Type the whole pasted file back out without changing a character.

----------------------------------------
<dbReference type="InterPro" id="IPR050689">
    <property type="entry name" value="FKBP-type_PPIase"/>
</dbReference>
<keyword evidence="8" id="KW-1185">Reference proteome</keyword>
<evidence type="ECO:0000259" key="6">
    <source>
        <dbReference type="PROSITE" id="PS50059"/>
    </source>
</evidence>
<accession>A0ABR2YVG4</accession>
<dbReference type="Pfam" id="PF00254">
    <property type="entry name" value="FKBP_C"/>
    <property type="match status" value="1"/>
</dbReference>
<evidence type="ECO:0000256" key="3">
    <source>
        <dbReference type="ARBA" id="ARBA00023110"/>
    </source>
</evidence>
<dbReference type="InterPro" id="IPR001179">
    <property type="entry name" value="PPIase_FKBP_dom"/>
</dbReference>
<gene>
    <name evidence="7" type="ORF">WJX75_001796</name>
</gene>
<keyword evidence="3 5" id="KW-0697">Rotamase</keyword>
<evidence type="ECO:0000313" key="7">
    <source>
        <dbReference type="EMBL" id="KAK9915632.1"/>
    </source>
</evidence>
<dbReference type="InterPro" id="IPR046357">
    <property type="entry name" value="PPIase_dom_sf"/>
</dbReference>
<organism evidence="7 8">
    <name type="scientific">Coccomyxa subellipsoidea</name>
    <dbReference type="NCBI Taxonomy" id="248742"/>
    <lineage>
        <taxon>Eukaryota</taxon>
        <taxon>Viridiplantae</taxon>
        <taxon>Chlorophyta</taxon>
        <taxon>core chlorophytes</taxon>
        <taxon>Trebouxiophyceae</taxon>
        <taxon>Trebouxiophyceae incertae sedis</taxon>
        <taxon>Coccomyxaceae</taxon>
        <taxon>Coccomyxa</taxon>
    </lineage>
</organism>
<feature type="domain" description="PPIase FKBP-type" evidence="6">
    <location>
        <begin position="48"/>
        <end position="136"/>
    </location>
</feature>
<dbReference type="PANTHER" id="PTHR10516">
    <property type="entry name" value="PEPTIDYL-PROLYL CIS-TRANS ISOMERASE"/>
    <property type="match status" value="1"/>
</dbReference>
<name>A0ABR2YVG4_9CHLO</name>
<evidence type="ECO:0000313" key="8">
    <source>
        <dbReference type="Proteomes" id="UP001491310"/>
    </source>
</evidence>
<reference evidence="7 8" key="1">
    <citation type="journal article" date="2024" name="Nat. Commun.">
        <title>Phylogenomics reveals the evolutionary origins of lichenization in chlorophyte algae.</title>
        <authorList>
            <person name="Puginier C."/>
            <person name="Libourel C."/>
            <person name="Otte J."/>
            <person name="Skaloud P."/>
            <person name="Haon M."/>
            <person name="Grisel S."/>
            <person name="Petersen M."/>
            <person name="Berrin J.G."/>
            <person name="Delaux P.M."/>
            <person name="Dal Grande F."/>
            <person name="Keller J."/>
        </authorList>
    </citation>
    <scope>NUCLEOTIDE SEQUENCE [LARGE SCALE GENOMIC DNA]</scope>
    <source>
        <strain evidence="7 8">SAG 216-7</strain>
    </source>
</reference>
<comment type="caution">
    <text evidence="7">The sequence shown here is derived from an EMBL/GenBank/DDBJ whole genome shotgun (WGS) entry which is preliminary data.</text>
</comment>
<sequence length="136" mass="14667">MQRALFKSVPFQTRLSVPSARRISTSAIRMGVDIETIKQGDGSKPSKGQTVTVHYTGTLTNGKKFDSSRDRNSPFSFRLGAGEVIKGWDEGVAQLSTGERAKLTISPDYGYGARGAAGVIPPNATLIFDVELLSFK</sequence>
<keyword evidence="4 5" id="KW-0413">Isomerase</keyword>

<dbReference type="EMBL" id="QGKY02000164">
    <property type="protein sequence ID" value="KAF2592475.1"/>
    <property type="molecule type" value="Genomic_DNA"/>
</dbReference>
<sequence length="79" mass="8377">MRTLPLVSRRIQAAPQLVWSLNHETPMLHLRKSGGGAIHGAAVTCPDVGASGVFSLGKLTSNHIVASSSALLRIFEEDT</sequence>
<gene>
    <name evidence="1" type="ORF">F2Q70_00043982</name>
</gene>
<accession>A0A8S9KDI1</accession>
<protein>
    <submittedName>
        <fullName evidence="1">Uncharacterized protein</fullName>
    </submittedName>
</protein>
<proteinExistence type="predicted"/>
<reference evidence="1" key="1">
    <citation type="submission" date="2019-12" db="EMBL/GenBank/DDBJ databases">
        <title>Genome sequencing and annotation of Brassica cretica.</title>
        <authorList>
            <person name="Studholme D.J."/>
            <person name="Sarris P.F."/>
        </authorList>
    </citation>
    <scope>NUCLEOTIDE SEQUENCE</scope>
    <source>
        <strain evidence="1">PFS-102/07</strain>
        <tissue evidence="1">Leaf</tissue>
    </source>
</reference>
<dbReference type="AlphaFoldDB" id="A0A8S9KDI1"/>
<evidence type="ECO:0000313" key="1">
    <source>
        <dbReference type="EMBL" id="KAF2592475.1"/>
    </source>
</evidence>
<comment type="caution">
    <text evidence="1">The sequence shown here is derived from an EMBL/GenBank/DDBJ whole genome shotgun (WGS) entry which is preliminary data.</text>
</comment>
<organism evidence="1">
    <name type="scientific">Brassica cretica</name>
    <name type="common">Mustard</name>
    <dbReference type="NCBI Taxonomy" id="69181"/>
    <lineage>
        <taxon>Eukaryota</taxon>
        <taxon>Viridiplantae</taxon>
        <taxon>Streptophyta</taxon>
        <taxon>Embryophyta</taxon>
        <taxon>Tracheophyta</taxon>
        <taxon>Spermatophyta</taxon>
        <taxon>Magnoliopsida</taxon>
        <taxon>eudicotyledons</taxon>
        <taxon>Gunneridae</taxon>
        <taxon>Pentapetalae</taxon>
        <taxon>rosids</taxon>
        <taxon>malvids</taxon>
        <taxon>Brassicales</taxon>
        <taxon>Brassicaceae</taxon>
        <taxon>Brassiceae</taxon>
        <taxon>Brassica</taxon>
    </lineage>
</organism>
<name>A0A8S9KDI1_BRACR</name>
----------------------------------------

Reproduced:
<dbReference type="InterPro" id="IPR050689">
    <property type="entry name" value="FKBP-type_PPIase"/>
</dbReference>
<keyword evidence="8" id="KW-1185">Reference proteome</keyword>
<evidence type="ECO:0000259" key="6">
    <source>
        <dbReference type="PROSITE" id="PS50059"/>
    </source>
</evidence>
<accession>A0ABR2YVG4</accession>
<dbReference type="Pfam" id="PF00254">
    <property type="entry name" value="FKBP_C"/>
    <property type="match status" value="1"/>
</dbReference>
<evidence type="ECO:0000256" key="3">
    <source>
        <dbReference type="ARBA" id="ARBA00023110"/>
    </source>
</evidence>
<dbReference type="InterPro" id="IPR001179">
    <property type="entry name" value="PPIase_FKBP_dom"/>
</dbReference>
<gene>
    <name evidence="7" type="ORF">WJX75_001796</name>
</gene>
<keyword evidence="3 5" id="KW-0697">Rotamase</keyword>
<evidence type="ECO:0000313" key="7">
    <source>
        <dbReference type="EMBL" id="KAK9915632.1"/>
    </source>
</evidence>
<dbReference type="InterPro" id="IPR046357">
    <property type="entry name" value="PPIase_dom_sf"/>
</dbReference>
<organism evidence="7 8">
    <name type="scientific">Coccomyxa subellipsoidea</name>
    <dbReference type="NCBI Taxonomy" id="248742"/>
    <lineage>
        <taxon>Eukaryota</taxon>
        <taxon>Viridiplantae</taxon>
        <taxon>Chlorophyta</taxon>
        <taxon>core chlorophytes</taxon>
        <taxon>Trebouxiophyceae</taxon>
        <taxon>Trebouxiophyceae incertae sedis</taxon>
        <taxon>Coccomyxaceae</taxon>
        <taxon>Coccomyxa</taxon>
    </lineage>
</organism>
<feature type="domain" description="PPIase FKBP-type" evidence="6">
    <location>
        <begin position="48"/>
        <end position="136"/>
    </location>
</feature>
<dbReference type="PANTHER" id="PTHR10516">
    <property type="entry name" value="PEPTIDYL-PROLYL CIS-TRANS ISOMERASE"/>
    <property type="match status" value="1"/>
</dbReference>
<name>A0ABR2YVG4_9CHLO</name>
<evidence type="ECO:0000313" key="8">
    <source>
        <dbReference type="Proteomes" id="UP001491310"/>
    </source>
</evidence>
<reference evidence="7 8" key="1">
    <citation type="journal article" date="2024" name="Nat. Commun.">
        <title>Phylogenomics reveals the evolutionary origins of lichenization in chlorophyte algae.</title>
        <authorList>
            <person name="Puginier C."/>
            <person name="Libourel C."/>
            <person name="Otte J."/>
            <person name="Skaloud P."/>
            <person name="Haon M."/>
            <person name="Grisel S."/>
            <person name="Petersen M."/>
            <person name="Berrin J.G."/>
            <person name="Delaux P.M."/>
            <person name="Dal Grande F."/>
            <person name="Keller J."/>
        </authorList>
    </citation>
    <scope>NUCLEOTIDE SEQUENCE [LARGE SCALE GENOMIC DNA]</scope>
    <source>
        <strain evidence="7 8">SAG 216-7</strain>
    </source>
</reference>
<comment type="caution">
    <text evidence="7">The sequence shown here is derived from an EMBL/GenBank/DDBJ whole genome shotgun (WGS) entry which is preliminary data.</text>
</comment>
<sequence length="136" mass="14667">MQRALFKSVPFQTRLSVPSARRISTSAIRMGVDIETIKQGDGSKPSKGQTVTVHYTGTLTNGKKFDSSRDRNSPFSFRLGAGEVIKGWDEGVAQLSTGERAKLTISPDYGYGARGAAGVIPPNATLIFDVELLSFK</sequence>
<keyword evidence="4 5" id="KW-0413">Isomerase</keyword>

<dbReference type="EMBL" id="QGKY02000164">
    <property type="protein sequence ID" value="KAF2592475.1"/>
    <property type="molecule type" value="Genomic_DNA"/>
</dbReference>
<sequence length="79" mass="8377">MRTLPLVSRRIQAAPQLVWSLNHETPMLHLRKSGGGAIHGAAVTCPDVGASGVFSLGKLTSNHIVASSSALLRIFEEDT</sequence>
<gene>
    <name evidence="1" type="ORF">F2Q70_00043982</name>
</gene>
<accession>A0A8S9KDI1</accession>
<protein>
    <submittedName>
        <fullName evidence="1">Uncharacterized protein</fullName>
    </submittedName>
</protein>
<proteinExistence type="predicted"/>
<reference evidence="1" key="1">
    <citation type="submission" date="2019-12" db="EMBL/GenBank/DDBJ databases">
        <title>Genome sequencing and annotation of Brassica cretica.</title>
        <authorList>
            <person name="Studholme D.J."/>
            <person name="Sarris P.F."/>
        </authorList>
    </citation>
    <scope>NUCLEOTIDE SEQUENCE</scope>
    <source>
        <strain evidence="1">PFS-102/07</strain>
        <tissue evidence="1">Leaf</tissue>
    </source>
</reference>
<dbReference type="AlphaFoldDB" id="A0A8S9KDI1"/>
<evidence type="ECO:0000313" key="1">
    <source>
        <dbReference type="EMBL" id="KAF2592475.1"/>
    </source>
</evidence>
<comment type="caution">
    <text evidence="1">The sequence shown here is derived from an EMBL/GenBank/DDBJ whole genome shotgun (WGS) entry which is preliminary data.</text>
</comment>
<organism evidence="1">
    <name type="scientific">Brassica cretica</name>
    <name type="common">Mustard</name>
    <dbReference type="NCBI Taxonomy" id="69181"/>
    <lineage>
        <taxon>Eukaryota</taxon>
        <taxon>Viridiplantae</taxon>
        <taxon>Streptophyta</taxon>
        <taxon>Embryophyta</taxon>
        <taxon>Tracheophyta</taxon>
        <taxon>Spermatophyta</taxon>
        <taxon>Magnoliopsida</taxon>
        <taxon>eudicotyledons</taxon>
        <taxon>Gunneridae</taxon>
        <taxon>Pentapetalae</taxon>
        <taxon>rosids</taxon>
        <taxon>malvids</taxon>
        <taxon>Brassicales</taxon>
        <taxon>Brassicaceae</taxon>
        <taxon>Brassiceae</taxon>
        <taxon>Brassica</taxon>
    </lineage>
</organism>
<name>A0A8S9KDI1_BRACR</name>